Page 192 - Jewish Book Annual Volume 11 (1952-1952)

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v l i n
e h o a s h
w o r k i n
EHOASH was a disciplined writer who approached his work
with an objectivity and analysis rare in a poet. Yet he was
emotional, and consequently more lenient, in his attitude toward
the work of others. I cannot remember ever hearing him say,
“ this is a good piece of work,” about anything of his own. This
was not due to modesty on his part — Yehoash was fully aware
of the position he held in the world of Yiddish letters — but
simply to the exacting standards he set himself.
Had he lived longer than he did he would undoubtedly have
revised his translation of the Bible. The Pentateuch appeared in
book-form just a few months before he died. He had a set bound
with blank sheets between the pages, on which between Septem-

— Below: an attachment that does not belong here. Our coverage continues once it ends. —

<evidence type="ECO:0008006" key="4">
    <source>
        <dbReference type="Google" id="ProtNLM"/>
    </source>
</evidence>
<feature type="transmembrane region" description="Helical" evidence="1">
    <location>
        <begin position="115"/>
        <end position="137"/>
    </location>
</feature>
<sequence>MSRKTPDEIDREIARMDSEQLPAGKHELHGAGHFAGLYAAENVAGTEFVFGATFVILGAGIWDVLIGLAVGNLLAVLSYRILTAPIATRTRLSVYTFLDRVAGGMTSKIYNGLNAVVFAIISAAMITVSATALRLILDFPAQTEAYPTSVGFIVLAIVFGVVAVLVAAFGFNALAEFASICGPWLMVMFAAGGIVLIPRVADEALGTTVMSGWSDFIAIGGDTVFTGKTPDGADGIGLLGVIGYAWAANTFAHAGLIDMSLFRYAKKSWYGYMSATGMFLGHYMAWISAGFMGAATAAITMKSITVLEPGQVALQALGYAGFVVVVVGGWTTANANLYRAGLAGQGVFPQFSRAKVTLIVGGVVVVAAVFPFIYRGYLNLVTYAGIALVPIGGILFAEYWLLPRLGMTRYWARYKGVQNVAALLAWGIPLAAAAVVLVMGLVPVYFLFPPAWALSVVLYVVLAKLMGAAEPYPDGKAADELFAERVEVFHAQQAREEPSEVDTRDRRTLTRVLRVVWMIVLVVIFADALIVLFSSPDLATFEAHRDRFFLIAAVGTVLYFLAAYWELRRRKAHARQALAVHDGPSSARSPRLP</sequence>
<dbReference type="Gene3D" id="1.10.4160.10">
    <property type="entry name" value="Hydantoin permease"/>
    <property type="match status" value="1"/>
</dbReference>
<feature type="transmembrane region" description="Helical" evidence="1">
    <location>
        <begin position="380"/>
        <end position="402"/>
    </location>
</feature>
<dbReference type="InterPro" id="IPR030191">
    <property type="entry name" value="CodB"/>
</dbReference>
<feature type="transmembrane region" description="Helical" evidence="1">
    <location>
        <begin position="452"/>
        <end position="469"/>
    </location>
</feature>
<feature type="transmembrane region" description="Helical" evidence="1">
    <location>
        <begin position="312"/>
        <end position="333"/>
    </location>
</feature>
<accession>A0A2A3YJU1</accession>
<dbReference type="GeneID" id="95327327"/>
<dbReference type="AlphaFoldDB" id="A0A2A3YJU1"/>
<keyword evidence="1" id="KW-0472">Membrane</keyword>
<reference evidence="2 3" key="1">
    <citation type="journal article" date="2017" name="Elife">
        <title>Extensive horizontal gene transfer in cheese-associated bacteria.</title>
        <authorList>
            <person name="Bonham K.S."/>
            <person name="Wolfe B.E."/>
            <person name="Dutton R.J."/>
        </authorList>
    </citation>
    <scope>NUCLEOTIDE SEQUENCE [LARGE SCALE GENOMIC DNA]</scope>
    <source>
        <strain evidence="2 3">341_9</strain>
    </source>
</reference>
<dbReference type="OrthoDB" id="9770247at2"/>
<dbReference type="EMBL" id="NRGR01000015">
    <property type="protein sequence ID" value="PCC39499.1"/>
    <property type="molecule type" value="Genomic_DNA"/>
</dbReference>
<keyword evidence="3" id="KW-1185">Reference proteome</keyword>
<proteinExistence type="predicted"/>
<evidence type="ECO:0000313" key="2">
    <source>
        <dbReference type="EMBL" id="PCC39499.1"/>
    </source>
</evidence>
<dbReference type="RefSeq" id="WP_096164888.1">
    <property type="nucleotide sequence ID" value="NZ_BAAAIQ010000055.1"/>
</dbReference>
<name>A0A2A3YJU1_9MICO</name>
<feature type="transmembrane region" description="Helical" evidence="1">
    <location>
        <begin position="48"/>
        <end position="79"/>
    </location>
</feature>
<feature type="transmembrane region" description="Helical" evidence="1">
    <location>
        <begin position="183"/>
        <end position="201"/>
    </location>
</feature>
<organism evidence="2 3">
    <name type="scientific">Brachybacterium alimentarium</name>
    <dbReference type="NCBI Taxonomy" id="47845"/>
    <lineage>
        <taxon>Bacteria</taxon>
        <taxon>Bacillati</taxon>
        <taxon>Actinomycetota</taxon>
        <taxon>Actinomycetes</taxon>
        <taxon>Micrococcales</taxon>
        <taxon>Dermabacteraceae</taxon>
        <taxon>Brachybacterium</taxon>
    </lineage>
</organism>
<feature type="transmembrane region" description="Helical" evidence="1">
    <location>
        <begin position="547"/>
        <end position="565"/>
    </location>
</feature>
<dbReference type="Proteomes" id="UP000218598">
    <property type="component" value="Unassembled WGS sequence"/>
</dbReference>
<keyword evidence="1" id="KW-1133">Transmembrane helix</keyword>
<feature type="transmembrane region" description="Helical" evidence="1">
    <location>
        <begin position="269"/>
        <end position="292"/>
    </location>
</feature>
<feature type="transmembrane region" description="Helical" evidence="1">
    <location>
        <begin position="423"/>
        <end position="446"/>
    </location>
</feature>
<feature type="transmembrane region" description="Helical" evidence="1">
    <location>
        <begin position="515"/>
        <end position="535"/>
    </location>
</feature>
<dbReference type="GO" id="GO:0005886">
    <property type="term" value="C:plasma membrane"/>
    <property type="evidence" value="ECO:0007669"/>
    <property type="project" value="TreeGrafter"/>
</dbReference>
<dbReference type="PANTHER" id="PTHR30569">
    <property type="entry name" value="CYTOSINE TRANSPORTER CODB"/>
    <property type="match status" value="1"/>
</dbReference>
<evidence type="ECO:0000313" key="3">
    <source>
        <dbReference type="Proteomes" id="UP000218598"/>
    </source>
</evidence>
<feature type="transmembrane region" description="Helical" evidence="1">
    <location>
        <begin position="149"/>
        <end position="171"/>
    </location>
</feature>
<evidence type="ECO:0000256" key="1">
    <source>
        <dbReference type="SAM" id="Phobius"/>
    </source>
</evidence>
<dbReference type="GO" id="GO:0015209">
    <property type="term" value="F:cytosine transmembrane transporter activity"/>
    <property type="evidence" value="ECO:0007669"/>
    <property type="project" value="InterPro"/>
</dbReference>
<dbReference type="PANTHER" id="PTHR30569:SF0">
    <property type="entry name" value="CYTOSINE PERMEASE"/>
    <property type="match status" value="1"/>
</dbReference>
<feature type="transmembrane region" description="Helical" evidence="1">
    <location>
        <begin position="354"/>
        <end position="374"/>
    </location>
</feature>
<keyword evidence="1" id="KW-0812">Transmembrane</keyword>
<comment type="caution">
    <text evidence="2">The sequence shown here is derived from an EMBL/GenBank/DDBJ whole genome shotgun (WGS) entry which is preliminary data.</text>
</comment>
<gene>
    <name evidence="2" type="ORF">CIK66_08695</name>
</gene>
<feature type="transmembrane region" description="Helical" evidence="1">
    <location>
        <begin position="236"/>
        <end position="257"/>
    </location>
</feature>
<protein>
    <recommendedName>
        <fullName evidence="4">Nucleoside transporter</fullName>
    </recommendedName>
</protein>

ber 1926 and January 1927, he noted several hundred corrections.
He laid down his pen for the last time in January 1927.
Yehoash made eight complete versions of his Pentateuch trans-
lation and about four to six of the remaining portions of the
In his Bible work Yehoash’s self-discipline was most apparent.
Even the division of his working-day was rigidly observed. During
the last five or six years of his life his time was devoted almost
exclusively to the translation, with all too few side excursions into
creative work of his own. I have frequently heard him say, “ If
I only live to finish the Tanach, some day I plan to write such
and such a work.” Usually these were literary forms he had not
yet ventured on, a play, a novel, his autobiography.
Six days a week Yehoash followed the same routine: by ten in
the morning he was at his desk and worked through the day
until as late as midnight or one in the morning, with short,
grudgingly granted pauses for meals. Tea was brought to him at
frequent intervals throughout the day; he never had to be asked
whether he wished any. The break in the working-pattern came
on the Sabbath. This was his laboratory day, when he would
read over what he had done during the past week, frowning
sternly at himself all the while. He would read the Tanach,
sometimes out loud, to get the feel of the trope and rhythm, and
look up references and translations in various languages.
* A daughter’s tribute on the occasion of the 25th anniversary of the death of
her father.